previous next

[640] on July 13, 1868, transferred the administration of civil affairs to the state officers.

I will not pursue these odious details further. Suffice it to say that Texas and Arkansas, having passed through the same military process as their sister Confederate states, were admitted to representation in Congress, the former in 1870 and the latter in 1868.

It will be seen that the power usurped by Congress was without a limitation, and extended to all the political, civil, and social relations. Many of the military commanders seem to have regarded their authority as equally comprehensive. The Attorney General of the United States, in his official opinion on these acts of Congress, addressed to the President on June 12, 1867, said:

It appears that some of the military commanders have understood this grant of power as all-comprehensive, conferring on them the power to remove the executive and judicial officers of the State, and to appoint other officers in their places; to suspend the legislative power of the State; to take under their control, by officers appointed by themselves, the collection and disbursement of the revenues of the State; to prohibit the execution of the laws of the State by the agency of its appointed officers and agents; to change the existing laws in matters affecting purely civil and private rights; to suspend or enjoin the execution of the judgments and decrees of the established State courts; to interfere in the ordinary administration of justice in the State courts, by prescribing new qualifications for jurors; and to change, upon the ground of expediency, the existing relations of the parties to contracts, giving protection to one party by violating the rights of the other party.

Many instances are then related by the Attorney General to confirm his statements. Some of these are worthy of the attention of the reader, although they may have been mentioned on a preceding page. In one district the so-called governor of a state was deposed under a threat of military force, and another person, called a governor, appointed by the military commander to fill the place—thus presenting the strange spectacle of an official entrusted with chief power to execute the laws of a state, whose authority was not recognized by the laws he was called on to execute.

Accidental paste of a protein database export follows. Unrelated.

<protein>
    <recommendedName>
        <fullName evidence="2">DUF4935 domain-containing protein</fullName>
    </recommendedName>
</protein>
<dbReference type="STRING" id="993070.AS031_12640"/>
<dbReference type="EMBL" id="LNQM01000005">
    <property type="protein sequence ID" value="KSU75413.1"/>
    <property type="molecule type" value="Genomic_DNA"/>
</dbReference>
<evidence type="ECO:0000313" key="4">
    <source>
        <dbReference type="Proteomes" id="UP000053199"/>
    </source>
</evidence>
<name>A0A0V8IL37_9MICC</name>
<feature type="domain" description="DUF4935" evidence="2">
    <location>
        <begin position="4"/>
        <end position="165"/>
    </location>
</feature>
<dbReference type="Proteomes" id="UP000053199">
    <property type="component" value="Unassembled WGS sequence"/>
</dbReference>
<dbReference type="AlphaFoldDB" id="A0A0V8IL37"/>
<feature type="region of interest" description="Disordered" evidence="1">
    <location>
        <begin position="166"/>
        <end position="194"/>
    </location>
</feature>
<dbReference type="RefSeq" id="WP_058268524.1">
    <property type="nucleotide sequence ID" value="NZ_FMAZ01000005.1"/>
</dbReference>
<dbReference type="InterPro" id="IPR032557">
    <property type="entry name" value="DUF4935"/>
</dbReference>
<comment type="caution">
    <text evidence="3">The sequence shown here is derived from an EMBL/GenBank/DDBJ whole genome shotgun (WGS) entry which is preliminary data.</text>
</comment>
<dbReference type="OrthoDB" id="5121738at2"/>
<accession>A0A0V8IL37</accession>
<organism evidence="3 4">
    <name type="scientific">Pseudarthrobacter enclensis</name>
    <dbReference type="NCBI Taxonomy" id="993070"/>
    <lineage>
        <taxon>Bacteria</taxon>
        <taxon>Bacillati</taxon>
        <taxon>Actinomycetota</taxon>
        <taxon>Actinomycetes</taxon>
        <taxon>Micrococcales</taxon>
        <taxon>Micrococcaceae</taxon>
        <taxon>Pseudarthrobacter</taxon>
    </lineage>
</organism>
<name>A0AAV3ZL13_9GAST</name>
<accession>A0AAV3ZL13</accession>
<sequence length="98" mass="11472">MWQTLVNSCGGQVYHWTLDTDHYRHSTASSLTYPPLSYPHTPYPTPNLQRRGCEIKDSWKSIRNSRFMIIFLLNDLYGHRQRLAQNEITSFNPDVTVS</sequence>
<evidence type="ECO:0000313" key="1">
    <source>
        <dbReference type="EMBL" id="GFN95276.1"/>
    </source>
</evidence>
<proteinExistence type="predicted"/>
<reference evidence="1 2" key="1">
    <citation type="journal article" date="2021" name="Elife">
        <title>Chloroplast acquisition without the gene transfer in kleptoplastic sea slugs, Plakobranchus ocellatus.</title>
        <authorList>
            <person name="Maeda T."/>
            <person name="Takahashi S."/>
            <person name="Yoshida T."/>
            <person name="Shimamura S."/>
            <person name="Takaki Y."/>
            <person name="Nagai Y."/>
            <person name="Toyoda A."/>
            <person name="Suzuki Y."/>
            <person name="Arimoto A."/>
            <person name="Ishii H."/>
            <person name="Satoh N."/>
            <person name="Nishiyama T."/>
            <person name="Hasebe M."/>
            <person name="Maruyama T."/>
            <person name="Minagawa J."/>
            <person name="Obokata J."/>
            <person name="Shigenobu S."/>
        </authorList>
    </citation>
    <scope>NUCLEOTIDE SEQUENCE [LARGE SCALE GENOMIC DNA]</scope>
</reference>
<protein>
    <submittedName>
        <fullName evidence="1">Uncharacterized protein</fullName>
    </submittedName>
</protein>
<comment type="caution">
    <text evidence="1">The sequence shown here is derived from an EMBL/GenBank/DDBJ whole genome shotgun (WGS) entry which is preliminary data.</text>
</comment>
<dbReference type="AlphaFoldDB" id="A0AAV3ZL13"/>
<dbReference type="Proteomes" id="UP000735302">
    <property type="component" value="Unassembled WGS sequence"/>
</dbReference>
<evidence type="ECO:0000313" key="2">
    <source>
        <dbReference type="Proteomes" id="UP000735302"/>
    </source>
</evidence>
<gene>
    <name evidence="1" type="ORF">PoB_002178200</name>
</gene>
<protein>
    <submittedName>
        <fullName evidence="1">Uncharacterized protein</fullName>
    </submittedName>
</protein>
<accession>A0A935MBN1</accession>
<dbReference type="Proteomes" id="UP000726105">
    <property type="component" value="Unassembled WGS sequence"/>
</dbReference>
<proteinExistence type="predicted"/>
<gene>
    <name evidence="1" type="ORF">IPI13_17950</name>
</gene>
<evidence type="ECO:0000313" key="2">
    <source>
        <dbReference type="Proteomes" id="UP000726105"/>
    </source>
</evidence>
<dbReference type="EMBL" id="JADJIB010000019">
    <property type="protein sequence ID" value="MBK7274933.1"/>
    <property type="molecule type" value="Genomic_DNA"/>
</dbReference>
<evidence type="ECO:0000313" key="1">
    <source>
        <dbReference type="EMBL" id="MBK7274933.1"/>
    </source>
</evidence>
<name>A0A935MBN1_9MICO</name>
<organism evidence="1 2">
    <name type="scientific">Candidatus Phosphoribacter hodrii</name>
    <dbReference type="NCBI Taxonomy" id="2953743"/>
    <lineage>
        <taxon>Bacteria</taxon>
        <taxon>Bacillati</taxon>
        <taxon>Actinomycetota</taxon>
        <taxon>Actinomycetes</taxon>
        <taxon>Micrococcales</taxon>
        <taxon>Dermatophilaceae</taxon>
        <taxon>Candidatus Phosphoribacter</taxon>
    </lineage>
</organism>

In the same district a judge was, by military order, ejected from his office, and a private citizen was appointed judge in his place by military authority, and exercised criminal jurisdiction ‘over all crimes, misdemeanors, and offenses’ committed within the territorial jurisdiction of the court. This military appointee was certainly not authorized, as a member of a military tribunal, to try any one for an offense; he had just as little authority, as a judge of a criminal court of the state, to try and punish any offender. This person was sole judge in a criminal court

Creative Commons License
This work is licensed under a Creative Commons Attribution-ShareAlike 3.0 United States License.

An XML version of this text is available for download, with the additional restriction that you offer Perseus any modifications you make. Perseus provides credit for all accepted changes, storing new additions in a versioning system.

hide Places (automatically extracted)

View a map of the most frequently mentioned places in this document.

Download Pleiades ancient places geospacial dataset for this text.

hide Display Preferences
Greek Display:
Arabic Display:
View by Default:
Browse Bar: